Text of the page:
Tag Archive for: leadership development
A leader can be defined simply as a person who has followers. Not followers in the conventional sense of being subservient, compliant, or submissive. And not necessarily social media followers. Leaders have followers in the truest sense: they follow not because they have to but because they want to. They follow by seeking your advice, looking up to you, respecting your opinions and perspective, and working with you to produce results. They follow by trusting. True followers are engaged and committed.
True leadership development, then, is about becoming a person that’s worth following. It’s about attraction rather than promotion. And if you don’t know how to attract people to follow you when you don’t have a title, don’t expect a title to make it happen for you. You can get promoted to being “boss,” but you have to earn the right to be called a leader.
So, titles don’t make you a leader. What they do make is your flaws and deficiencies immediately visible and transparent. You don’t have to be vulnerable to show others your imperfections. Those around you already know them. With the position of leadership comes the responsibility of letting your people know that you are aware of what they already know. “Here are my flaws. Here are your flaws. And here’s what we are going to do to cover each other off because we have each other’s back…” For example, if interpersonal relationships aren’t your strength, let others know that you know this. Then acknowledge the people on your team who are good with people and give them the space and support to express their abilities for the betterment of the team.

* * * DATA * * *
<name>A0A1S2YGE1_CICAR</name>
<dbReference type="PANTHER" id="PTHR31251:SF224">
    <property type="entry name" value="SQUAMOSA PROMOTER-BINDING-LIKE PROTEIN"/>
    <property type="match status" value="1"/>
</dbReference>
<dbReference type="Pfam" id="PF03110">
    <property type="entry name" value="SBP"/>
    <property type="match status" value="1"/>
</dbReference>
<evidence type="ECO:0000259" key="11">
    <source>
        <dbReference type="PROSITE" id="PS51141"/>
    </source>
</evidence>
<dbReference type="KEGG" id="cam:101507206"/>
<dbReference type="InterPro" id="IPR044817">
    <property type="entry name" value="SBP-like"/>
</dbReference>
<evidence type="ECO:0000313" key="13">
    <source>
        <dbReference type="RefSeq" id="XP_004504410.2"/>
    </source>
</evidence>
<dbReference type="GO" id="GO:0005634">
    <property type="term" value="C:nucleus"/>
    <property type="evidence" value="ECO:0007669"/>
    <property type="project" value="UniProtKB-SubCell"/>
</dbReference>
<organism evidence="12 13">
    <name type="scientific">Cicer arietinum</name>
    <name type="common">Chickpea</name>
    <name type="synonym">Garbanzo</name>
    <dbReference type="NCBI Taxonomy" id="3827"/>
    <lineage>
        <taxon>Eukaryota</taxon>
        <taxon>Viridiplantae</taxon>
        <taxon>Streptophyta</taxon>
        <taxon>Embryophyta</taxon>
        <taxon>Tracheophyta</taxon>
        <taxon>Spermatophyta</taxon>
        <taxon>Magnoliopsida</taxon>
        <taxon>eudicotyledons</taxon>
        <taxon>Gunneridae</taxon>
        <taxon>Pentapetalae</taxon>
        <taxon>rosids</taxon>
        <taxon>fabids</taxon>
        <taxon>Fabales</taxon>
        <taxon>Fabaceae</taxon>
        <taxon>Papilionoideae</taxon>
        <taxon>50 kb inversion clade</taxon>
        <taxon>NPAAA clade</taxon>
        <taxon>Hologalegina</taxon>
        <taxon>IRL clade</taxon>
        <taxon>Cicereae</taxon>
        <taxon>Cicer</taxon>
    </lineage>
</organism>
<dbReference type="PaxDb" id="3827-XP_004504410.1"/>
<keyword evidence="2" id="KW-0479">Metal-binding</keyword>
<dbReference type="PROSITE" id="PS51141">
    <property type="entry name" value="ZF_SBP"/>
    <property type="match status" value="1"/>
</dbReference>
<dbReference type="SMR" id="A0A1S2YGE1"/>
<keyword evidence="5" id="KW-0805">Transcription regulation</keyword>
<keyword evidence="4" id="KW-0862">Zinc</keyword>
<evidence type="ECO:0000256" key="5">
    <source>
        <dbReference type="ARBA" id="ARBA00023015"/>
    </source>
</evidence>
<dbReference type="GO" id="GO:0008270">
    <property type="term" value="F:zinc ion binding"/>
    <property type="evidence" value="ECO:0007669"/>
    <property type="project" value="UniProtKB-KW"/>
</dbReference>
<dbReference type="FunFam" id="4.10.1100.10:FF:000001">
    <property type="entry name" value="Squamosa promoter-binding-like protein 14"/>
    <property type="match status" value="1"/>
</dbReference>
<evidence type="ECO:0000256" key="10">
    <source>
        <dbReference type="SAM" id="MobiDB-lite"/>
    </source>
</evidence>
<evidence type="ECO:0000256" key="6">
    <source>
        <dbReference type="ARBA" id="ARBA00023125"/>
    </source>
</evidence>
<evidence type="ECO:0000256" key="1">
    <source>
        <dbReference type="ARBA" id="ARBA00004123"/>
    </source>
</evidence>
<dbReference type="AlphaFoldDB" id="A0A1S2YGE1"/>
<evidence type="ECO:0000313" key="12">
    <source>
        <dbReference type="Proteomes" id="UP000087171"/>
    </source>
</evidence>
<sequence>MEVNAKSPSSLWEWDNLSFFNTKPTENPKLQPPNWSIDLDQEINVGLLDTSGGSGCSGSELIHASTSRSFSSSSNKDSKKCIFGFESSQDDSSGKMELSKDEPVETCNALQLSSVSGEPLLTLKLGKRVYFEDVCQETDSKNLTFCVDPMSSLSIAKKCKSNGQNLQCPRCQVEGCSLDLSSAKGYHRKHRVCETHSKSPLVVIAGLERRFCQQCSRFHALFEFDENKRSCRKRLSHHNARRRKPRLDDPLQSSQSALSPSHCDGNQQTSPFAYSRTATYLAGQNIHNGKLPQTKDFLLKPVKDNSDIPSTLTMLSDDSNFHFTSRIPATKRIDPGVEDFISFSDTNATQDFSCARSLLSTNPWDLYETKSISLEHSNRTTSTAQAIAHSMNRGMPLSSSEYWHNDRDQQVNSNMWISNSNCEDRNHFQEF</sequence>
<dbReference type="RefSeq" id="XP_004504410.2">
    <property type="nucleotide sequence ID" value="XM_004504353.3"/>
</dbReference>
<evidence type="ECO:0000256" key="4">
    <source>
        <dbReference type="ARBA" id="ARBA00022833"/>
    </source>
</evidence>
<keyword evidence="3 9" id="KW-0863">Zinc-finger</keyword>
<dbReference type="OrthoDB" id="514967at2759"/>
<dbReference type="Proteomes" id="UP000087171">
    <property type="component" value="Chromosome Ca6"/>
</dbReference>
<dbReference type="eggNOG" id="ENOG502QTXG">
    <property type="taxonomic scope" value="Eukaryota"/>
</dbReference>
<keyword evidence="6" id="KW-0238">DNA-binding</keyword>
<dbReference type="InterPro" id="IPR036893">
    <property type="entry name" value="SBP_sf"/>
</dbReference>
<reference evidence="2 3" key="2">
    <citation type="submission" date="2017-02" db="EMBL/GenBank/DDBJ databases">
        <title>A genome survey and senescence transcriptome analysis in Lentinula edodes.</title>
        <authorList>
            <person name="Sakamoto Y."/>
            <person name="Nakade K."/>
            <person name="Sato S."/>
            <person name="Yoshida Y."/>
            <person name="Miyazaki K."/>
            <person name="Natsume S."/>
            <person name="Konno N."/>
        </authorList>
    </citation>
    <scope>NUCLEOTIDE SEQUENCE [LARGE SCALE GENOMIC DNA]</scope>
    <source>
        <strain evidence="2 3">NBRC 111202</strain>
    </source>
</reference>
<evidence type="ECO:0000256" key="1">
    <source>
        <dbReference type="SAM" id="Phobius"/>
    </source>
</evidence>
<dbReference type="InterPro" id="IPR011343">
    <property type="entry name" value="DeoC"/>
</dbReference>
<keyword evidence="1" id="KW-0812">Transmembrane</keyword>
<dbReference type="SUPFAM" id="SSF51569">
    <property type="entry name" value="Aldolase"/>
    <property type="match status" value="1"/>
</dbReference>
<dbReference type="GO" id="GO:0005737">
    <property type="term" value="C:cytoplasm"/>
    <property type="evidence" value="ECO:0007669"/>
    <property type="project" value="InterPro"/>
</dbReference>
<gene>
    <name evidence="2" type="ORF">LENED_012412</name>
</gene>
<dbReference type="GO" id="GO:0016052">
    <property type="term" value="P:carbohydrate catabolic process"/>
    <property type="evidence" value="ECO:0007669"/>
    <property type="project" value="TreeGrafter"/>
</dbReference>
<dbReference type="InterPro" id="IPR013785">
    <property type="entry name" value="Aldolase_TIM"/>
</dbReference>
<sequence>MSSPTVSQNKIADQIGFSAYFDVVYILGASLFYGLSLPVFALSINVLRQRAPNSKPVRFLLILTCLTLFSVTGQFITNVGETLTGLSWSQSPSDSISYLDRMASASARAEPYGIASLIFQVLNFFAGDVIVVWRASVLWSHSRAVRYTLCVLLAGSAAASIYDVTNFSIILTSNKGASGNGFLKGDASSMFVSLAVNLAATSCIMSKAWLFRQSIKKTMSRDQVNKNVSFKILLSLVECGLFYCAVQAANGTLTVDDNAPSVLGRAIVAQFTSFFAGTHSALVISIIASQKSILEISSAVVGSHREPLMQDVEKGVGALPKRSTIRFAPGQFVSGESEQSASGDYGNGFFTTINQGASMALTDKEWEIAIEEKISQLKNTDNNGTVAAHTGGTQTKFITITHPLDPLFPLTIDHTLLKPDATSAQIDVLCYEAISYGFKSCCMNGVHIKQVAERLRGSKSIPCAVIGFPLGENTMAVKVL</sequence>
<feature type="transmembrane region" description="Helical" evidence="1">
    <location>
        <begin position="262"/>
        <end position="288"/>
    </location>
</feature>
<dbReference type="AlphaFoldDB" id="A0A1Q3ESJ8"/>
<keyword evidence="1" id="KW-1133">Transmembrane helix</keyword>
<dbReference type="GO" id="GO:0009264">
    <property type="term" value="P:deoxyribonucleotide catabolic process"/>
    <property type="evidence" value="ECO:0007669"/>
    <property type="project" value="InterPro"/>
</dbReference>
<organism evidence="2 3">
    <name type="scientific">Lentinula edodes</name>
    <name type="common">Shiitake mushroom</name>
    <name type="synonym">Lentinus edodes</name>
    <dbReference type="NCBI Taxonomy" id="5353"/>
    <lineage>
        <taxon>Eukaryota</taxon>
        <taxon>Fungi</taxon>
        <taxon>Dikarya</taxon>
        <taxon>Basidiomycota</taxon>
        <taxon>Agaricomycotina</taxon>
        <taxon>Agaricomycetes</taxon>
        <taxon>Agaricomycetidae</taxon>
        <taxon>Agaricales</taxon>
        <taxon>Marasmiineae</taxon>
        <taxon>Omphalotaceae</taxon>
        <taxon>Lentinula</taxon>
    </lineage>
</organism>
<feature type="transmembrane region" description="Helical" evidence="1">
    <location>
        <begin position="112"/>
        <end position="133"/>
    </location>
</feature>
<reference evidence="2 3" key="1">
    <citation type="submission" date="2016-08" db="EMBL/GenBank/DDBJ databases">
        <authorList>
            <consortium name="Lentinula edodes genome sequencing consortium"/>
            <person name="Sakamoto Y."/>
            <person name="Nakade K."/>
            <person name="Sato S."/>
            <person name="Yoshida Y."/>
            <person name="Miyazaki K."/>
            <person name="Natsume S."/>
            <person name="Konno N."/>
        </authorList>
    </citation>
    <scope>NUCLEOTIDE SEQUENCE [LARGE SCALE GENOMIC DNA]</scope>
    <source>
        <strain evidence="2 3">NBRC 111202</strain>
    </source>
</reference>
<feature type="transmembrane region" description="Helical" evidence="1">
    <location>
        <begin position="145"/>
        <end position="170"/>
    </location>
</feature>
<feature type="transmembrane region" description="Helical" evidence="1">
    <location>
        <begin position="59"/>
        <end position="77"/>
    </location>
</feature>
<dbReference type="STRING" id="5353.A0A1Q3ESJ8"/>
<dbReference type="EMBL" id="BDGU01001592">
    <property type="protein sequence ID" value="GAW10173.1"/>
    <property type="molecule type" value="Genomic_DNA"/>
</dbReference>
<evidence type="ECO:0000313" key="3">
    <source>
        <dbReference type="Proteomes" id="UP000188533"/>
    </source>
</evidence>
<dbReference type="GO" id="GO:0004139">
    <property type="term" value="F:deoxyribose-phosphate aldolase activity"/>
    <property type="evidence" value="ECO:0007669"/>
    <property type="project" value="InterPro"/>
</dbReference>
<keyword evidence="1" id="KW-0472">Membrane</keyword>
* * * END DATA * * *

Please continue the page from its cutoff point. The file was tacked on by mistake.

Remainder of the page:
This level of self-awareness is a critically important ability for leaders to develop. Everyone already knows you have flaws. The question is, “Do you know it?” If you want to be a credible leader who is capable of influencing others and inspiring others to follow you, you must acknowledge and be open to looking at your weaknesses.
If you do it right, leadership is a voyage of self-discovery. Make sure you know this before you get promoted and make sure you tell people this when you promote them. Authenticity does not mean perfection. It means embracing the brokenness as an integral part of life. If you want to live an unexamined life and avoid having all your flaws on public display, don’t become a leader!
This is a huge failing of many organizations. Historically, we promote people based on their professional or technical competence and ability to be an individual contributor. In the midst of the tyranny of the urgent, not enough rigor is put into assessing potential leaders’ ability to inspire followers and then supporting them on their voyage of self-discovery. Some people should never be put in a position of leadership. Desiring a raise or a promotion are simply not strong enough criteria for the arduous work of leadership.
Here are four ways to earn credibility in the face of deficiencies:
1) Be committed to self-discovery and self-awareness. If you don’t want your flaws on public display and if you aren’t dedicated to working with your deficiencies and coming out the other side a better person, then accept, with all due self-respect, that leadership is not for you. There is plenty of important work in the world that doesn’t involve leading others.